shattered

Why are women still left holding the baby?

Today girls often outperform boys in education and grow up to become women who have successful, absorbing and well-paid careers. They may even earn more than their partners, with whom they typically have equal and rewarding relationships. And then many women have children, and find themselves back in the 1950s, proving that today’s so-called equality is nothing more than a myth propagated by a relentlessly sexist society.

This, at least, is Rebecca Asher’s argument in ‘Shattered: Modern Motherhood and the Illusion of Equality’.

What’s it about?

Er, see above. To find the answer, Asher picks apart UK attitudes and policy, from mother-centred maternity care to maternity and paternity leave through to the role played by advertising, the media and the realities of flexible working. Suitably appalled by all the above, she turns her attention to the ways other countries approach these issues and suggests a raft of measures the UK government needs to take if its stated desire to support ‘shared parenting’ is to ever be more than a meaningless slogan.

What’s it like?

Utterly convincing. Asher uses a mixture of research and anecdotes from a wide range of mothers and fathers to build up a picture of parents as a group systematically guided by the state into particular moulds. Although I was initially unconvinced by her insistence that fathers should have paid time off work to attend antenatal appointments, there is sound logic behind her conviction, (failure to involve fathers-to-be at this stage does reinforce the notion that babies are a woman’s business,) and it is concerning that many NHS trusts actually discourage fathers’ attendance in case they are domestic abusers.

Asher uses a mixture of research and anecdotes from a wide range of mothers and fathers to build up a picture of parents as a group systematically guided by the state into particular moulds.

Similarly, although my instinctive response to her insistence that hospitals need to provide space for fathers to stay overnight with new mothers was to raise a dubious eyebrow – and who will fund that, my dear? – a little reflection found me recognising the value of her argument. Fathers leave at curfew, even if mothers have endured days of labour followed by a caesarean and are catheterised and drugged up to their eyeballs. Such mothers can feel helpless, while those who have experienced easier births become experts in nappy changing and feeding, ready to slip into the role of guide when the less-experienced father returns in the morning. (“No, dear, not like that, like this.”)

Asher discusses typical parenting scenarios to explore the underlying cultural assumptions. For instance, Mothers and fathers typically work out whether or not it is “worth” the mother going back to work by deducting childcare costs from her wages alone. This seems entirely logical, but the assumptions behind it are insidious: the child is the property of the mother; the mother needs to organise the care for the child as she is the one absenting herself from the core parenting role. For fathers, parenting is seen as almost a bolt-on to their other commitments, something to be attended to between Real (paid) Work and precious leisure time.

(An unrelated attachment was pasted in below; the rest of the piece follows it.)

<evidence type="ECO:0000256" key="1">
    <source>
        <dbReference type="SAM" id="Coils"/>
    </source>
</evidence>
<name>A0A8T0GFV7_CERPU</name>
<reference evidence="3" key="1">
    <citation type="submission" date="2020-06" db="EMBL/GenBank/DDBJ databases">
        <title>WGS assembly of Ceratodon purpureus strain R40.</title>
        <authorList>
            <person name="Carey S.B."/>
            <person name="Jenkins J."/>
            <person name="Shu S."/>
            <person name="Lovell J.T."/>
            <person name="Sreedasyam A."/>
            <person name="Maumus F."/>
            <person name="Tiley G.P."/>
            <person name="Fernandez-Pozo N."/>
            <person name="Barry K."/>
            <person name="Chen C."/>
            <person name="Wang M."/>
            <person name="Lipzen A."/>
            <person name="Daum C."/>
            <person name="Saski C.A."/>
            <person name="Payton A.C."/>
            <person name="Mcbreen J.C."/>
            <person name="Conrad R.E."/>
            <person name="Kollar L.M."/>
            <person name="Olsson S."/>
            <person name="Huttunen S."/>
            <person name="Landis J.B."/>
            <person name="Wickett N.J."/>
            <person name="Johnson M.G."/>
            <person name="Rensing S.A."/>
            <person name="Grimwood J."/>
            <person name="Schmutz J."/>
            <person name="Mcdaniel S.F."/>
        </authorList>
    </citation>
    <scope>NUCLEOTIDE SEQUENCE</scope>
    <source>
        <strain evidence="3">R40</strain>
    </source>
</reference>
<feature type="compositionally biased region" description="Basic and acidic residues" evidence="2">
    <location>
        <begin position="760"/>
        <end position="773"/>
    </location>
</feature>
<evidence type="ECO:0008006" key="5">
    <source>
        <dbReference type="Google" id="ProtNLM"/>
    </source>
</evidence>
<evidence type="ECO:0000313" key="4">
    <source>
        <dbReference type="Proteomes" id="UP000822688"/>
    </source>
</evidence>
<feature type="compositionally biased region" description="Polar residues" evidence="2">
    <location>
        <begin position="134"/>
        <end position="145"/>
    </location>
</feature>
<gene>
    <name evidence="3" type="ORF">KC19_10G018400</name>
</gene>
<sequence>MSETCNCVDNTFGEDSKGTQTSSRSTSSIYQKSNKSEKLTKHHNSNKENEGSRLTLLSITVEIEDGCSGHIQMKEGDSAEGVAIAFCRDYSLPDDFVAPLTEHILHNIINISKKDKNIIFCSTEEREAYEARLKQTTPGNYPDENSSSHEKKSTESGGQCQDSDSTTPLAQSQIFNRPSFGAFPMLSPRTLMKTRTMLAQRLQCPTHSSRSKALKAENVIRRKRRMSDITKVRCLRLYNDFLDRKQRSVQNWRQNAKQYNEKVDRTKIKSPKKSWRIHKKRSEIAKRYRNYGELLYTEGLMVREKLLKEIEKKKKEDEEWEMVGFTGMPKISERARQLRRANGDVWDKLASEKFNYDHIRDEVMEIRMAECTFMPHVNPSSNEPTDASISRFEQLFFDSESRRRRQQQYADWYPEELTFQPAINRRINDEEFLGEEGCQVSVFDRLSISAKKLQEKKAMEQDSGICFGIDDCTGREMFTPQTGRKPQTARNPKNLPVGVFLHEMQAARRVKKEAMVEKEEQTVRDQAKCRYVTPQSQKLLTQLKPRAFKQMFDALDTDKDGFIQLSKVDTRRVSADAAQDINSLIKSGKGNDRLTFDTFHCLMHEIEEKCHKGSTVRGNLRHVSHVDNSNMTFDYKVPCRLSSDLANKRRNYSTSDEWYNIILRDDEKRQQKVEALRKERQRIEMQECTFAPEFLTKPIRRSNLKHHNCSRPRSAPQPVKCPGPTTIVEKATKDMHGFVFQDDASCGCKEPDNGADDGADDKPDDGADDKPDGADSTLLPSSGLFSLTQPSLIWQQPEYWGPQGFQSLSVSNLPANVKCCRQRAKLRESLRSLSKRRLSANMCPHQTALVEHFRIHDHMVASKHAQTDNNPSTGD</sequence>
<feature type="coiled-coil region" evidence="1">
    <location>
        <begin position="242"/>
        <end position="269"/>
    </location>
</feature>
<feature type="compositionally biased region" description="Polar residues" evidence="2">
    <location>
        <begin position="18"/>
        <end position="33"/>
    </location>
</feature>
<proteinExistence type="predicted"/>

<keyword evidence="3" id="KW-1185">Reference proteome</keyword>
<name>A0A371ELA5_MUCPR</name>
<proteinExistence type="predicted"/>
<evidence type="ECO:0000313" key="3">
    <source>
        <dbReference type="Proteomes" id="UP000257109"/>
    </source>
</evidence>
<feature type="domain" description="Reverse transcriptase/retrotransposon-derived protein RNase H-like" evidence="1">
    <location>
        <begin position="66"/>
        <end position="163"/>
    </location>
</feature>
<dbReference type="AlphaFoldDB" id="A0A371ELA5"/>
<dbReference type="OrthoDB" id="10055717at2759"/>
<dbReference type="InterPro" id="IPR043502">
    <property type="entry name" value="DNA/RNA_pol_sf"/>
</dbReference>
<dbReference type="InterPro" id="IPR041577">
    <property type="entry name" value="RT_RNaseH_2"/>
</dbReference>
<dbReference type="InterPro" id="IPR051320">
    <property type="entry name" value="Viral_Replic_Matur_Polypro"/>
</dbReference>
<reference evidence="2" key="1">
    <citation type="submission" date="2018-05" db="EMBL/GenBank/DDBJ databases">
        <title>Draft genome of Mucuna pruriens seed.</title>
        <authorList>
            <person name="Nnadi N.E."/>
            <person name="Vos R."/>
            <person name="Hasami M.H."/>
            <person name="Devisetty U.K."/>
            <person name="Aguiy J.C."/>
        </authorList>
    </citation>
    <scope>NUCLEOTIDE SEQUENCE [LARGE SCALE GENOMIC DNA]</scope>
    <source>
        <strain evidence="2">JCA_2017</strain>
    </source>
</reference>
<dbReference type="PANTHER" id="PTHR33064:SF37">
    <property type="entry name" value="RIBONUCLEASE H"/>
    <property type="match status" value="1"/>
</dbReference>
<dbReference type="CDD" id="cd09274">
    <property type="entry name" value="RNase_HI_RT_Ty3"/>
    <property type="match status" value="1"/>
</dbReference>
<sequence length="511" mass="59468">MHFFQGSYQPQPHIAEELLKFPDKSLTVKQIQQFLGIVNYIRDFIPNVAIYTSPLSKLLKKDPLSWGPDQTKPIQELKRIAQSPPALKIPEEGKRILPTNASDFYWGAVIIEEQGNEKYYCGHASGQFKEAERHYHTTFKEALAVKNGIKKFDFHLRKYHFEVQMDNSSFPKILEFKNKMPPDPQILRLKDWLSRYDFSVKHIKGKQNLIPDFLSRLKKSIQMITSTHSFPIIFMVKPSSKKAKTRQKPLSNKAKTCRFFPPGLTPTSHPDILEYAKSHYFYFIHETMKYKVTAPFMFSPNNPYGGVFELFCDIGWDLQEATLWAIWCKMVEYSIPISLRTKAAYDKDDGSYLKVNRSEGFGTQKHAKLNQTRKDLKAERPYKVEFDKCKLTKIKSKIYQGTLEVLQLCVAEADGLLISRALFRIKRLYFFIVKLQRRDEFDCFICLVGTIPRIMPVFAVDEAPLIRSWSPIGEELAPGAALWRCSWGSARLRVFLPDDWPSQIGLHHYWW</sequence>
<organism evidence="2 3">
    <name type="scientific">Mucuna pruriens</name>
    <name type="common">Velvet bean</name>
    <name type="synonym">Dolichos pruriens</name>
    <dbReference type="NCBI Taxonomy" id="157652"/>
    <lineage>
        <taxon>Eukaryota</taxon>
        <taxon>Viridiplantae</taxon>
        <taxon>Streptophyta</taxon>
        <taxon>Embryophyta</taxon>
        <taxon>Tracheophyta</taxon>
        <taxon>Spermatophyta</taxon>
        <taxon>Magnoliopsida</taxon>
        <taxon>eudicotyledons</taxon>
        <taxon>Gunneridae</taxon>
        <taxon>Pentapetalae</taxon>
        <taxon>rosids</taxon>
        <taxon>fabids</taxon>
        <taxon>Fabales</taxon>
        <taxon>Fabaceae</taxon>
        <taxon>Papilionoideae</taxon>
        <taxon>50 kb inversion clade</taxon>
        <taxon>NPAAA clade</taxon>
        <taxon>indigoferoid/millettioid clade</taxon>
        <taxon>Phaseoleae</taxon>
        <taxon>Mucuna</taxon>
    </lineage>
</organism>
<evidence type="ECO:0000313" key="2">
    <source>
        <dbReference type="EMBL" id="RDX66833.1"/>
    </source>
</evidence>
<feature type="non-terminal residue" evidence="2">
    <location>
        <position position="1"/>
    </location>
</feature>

Asher discusses typical parenting scenarios to explore the underlying cultural assumptions.

This isn’t simply a feminist polemic. Asher is equally concerned about men’s experiences, although she recognises that they are not always reluctant to be left-out of caring for their children. She argues that current practices create a “sense of male entitlement, [which] together with the knowledge that women will always be there to carry on parenting when they just don’t fancy it, means that men have a license to keep their distance.” This chimes perfectly with my own feelings and the experiences of other mothers I know: women are the default parent, even if they have returned to work full-time.

This isn’t merely a complaint either. Asher offers (costly) solutions and envisages a genuinely equal society in which men and women rear children equally and both work flexibly in order to accommodate this. It isn’t quite the pipe dream it sounds, as other countries are already doing some of this, and of course, ultimately, two incomes commensurate with the employees’ abilities will bring in more money to government coffers than one.

Sounds like a utopia. But does it work?

I have some concerns, which I’ll discuss later in the week. In the meantime, I’d love to hear your thoughts on shared parenting. Is it essential for genuine equality, impossible to achieve, or even an undesirable diversion from ‘the real issues’?

‘Shattered: Modern Motherhood and the Illusion of Equality’
Rebecca Asher
2012, Vintage, paperback